The yearly calendar fits onto a single page and has tappable links to the pages for each month, week and day. In the top-right, there are also links to each of the four quarters. There is also a yearly calendar for the following year (in this case 2024), however, this does not have the tappable elements – it is simply an area for you to keep track of important future dates, ready to transfer to your new planner next year.
The quarterly organiser is divided into three months per page. Each month consists of a monthly calendar, with links to specific day, week and month pages as well as a space to record quarterly goals (or any other information you wish to record on a quarterly basis). At the top is a link to the yearly calendar.
The monthly organiser consists of a monthly calendar view with several holidays already filled in. I was initially a little concerned that the holidays listed on my review copy were US-centric (Memorial Day, Independence Day etc.) but after a little digging, I discovered that you can set country-specific holidays when you place an order.
Each of the dates can be tapped to navigate to the daily organiser. At the top of the screen, there are links to the yearly and quarterly planners, and also a link to the habit tracker section. At the bottom are quick links for navigation to all twelve monthly organisers and on the left, there are links to the weekly organisers for the current month.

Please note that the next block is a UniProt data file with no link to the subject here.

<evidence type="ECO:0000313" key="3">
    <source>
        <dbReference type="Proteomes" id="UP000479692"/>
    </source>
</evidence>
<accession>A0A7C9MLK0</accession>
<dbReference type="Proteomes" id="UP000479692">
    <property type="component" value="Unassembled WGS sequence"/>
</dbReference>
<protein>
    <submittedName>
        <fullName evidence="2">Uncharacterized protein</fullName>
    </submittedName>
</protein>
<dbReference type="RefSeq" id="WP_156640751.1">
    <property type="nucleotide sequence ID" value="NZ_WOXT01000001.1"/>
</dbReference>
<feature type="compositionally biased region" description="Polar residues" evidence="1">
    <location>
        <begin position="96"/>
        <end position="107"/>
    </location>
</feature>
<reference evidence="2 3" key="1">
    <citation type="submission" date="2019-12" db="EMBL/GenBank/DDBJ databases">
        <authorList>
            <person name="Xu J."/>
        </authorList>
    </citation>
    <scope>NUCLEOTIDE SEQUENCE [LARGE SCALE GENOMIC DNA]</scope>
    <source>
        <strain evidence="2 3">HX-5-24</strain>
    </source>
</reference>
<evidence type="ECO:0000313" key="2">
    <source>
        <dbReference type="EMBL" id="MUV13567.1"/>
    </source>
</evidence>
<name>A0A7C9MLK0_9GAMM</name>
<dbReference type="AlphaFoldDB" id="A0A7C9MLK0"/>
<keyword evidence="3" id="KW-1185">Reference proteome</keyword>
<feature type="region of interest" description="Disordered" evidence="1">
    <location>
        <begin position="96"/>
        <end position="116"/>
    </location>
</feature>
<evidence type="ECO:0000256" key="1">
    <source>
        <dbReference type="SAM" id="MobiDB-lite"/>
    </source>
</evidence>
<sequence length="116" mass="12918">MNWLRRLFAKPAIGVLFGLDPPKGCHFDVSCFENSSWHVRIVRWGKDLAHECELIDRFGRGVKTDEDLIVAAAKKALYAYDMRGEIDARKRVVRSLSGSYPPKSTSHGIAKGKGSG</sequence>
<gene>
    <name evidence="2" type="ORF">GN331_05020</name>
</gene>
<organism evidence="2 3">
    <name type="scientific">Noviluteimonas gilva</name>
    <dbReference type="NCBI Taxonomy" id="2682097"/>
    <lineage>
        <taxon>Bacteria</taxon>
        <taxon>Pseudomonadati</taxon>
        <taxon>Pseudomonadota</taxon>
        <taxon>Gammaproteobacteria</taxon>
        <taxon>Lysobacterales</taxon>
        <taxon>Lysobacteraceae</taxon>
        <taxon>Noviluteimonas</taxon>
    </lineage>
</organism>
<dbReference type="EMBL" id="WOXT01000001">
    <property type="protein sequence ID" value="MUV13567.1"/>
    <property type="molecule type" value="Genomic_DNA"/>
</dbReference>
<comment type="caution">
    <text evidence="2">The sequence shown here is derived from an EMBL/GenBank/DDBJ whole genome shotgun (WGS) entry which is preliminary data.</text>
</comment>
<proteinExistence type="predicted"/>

The weekly organiser is divided into seven columns (one for each day), with four rows for tasks that have a status of either DONE, DOING, BLOCKED or TODO. Sadly, the headings for each day did not align with the respective column (NOTE: see the update to this in the summary below), which irked me a little, although did not reduce the functionality. At the top of the page are links to the current year, quarter and month pages, as well as a link to a weekly index page that lists all 52 weeks of the year as tappable links.
Finally, each daily organiser consists of a single page with spaces for:
- Your todo list
- Your notes/journal
- Your daily schedule (from 6am to 9pm)